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Article ID: 590227

Computer Model Successfully Predicts Drug Side Effects

University of California, San Francisco (UCSF)

A new set of computer models has successfully predicted negative side effects in hundreds of current drugs, based on the similarity between their chemical structures and those molecules known to cause side effects, according to a paper appearing online this week in the journal Nature.

Released:
11-Jun-2012 12:00 PM EDT
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  • Embargo expired:
    7-Jun-2012 2:00 PM EDT

Article ID: 590070

New Twist on Old Chemical Process Could Boost Energy Efficiency

University of Washington

An unappreciated aspect of chemical reactions on the surface of metal oxides could be key in developing more efficient energy systems, including more productive solar cells or hydrogen fuel cells efficient enough for automobiles.

Released:
6-Jun-2012 8:00 AM EDT
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    4-Jun-2012 12:05 AM EDT

Article ID: 589868

Mayo Clinic IDs Immune System Glitch Tied to Fourfold Higher Likelihood of Death

Mayo Clinic

Mayo Clinic researchers have identified an immune system deficiency whose presence shows someone is up to four times likelier to die than a person without it. The glitch involves an antibody molecule called a free light chain; people whose immune systems produce too much of the molecule are far more likely to die of a life-threatening illness such as cancer, diabetes and cardiac and respiratory disease than those whose bodies make normal levels. The study is published in the June issue of Mayo Clinic Proceedings.

Released:
30-May-2012 2:45 PM EDT
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  • Embargo expired:
    31-May-2012 5:00 PM EDT

Article ID: 589885

Iron May Have Performed Magnesium’s RNA Folding Job on Early Earth

Georgia Institute of Technology, Research Communications

Georgia Tech researchers used experiments and numerical calculations to show that iron, in the absence of oxygen, can substitute for magnesium in RNA binding, folding and catalysis. The findings suggest that 3 billion years ago, on the early earth, iron did the chemical work now done by magnesium.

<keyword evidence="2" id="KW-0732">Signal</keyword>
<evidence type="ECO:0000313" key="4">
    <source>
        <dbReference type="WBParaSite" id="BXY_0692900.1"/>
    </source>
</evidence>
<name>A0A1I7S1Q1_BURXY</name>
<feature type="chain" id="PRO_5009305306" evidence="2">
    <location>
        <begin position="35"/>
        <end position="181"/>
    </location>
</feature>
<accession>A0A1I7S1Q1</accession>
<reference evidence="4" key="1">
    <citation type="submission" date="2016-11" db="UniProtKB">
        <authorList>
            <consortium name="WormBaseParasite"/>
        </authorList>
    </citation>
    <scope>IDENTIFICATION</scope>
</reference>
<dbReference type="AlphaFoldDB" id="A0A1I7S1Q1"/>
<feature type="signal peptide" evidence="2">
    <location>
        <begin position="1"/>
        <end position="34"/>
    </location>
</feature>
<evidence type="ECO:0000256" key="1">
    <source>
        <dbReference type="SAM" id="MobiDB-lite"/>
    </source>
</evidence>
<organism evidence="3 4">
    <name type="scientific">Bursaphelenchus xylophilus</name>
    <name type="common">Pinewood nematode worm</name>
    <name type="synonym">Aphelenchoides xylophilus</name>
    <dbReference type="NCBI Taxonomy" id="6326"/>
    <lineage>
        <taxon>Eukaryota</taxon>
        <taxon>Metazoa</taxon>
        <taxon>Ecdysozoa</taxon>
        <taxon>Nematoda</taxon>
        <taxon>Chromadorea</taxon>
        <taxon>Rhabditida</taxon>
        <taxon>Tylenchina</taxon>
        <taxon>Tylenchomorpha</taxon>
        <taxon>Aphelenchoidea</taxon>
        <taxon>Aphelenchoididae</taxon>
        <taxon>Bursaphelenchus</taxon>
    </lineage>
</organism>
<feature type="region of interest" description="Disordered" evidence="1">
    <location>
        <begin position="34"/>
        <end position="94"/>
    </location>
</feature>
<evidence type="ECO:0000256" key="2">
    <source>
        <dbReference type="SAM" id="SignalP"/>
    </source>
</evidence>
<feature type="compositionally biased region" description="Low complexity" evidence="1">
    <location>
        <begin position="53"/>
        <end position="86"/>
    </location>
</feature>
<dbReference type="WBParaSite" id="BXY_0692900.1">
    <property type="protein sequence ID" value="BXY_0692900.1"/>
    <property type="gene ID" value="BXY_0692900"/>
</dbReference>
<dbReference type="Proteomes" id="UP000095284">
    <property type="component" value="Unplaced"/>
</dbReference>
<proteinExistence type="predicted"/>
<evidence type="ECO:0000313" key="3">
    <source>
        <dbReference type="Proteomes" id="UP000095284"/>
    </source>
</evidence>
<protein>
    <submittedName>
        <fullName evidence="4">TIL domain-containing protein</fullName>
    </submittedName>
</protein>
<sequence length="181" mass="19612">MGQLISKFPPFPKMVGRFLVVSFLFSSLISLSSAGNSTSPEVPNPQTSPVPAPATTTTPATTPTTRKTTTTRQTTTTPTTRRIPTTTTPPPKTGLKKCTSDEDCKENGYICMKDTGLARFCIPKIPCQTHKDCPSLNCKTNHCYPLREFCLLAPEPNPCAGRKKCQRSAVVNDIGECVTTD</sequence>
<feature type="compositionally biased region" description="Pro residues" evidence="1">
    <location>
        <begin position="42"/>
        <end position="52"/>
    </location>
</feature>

Released:
30-May-2012 6:00 PM EDT
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  • Embargo expired:
    30-May-2012 5:00 PM EDT

Article ID: 589729

The Special Scent of Age

Monell Chemical Senses Center

New findings from the Monell Center reveal that humans can identify the age of other humans based on differences in body odor.

Released:
24-May-2012 3:15 PM EDT
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Article ID: 589777

Earlier Detection of Bone Loss May Be in Future

Arizona State University (ASU)

Scientists at Arizona State University and NASA are developing a new approach to the medical challenge of detecting bone loss by applying a technique that originated in the Earth sciences. Their findings are presented in a paper published in the online Early Edition of the Proceedings of the National Academy of Sciences (PNAS) the week of May 28, 2012.

Released:
29-May-2012 8:00 AM EDT
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Article ID: 589769

High-Speed Method to Aid Search for Solar Energy Storage Catalysts

University of Wisconsin-Madison

Writing this week in the journal Angewandte Chemie, a Wisconsin group describes a new high-throughput method to identify electrocatalysts for water oxidation.

Released:
25-May-2012 3:10 PM EDT
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Article ID: 589713

From Lemons to Lemonade: Reaction Uses Carbon Dioxide to Make Carbon-Based Semiconductor

Michigan Technological University

Materials scientist Yun Hang Hu has discovered a chemical reaction that gobbles up the greenhouse gas carbon dioxide and produces a couple of useful compounds. And, by the way, it releases energy.

Released:
24-May-2012 12:00 PM EDT
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Article ID: 589508

New Method Predicts Interaction Energy of Biomolecules Used for Drug Development

University of Delaware

Krzysztof Szalewicz, professor of physics and astronomy at the University of Delaware, and Rafal Podeszwa of the University of Silesia Institute of Chemistry in Poland have developed and validated a more accurate method for predicting the interaction energy of large molecules, such as biomolecules used to develop new drugs.

Released:
18-May-2012 7:30 AM EDT
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Article ID: 589504

Chemists Merge Experimentation with Theory in Understanding of Water Molecule

University of Virginia

Using newly developed imaging technology, University of Virginia chemist Brooks Pate and co-authors have confirmed years of theoretical assumptions about water molecules, the most abundant and one of the most frequently studied substances on Earth.

Released:
18-May-2012 7:00 AM EDT
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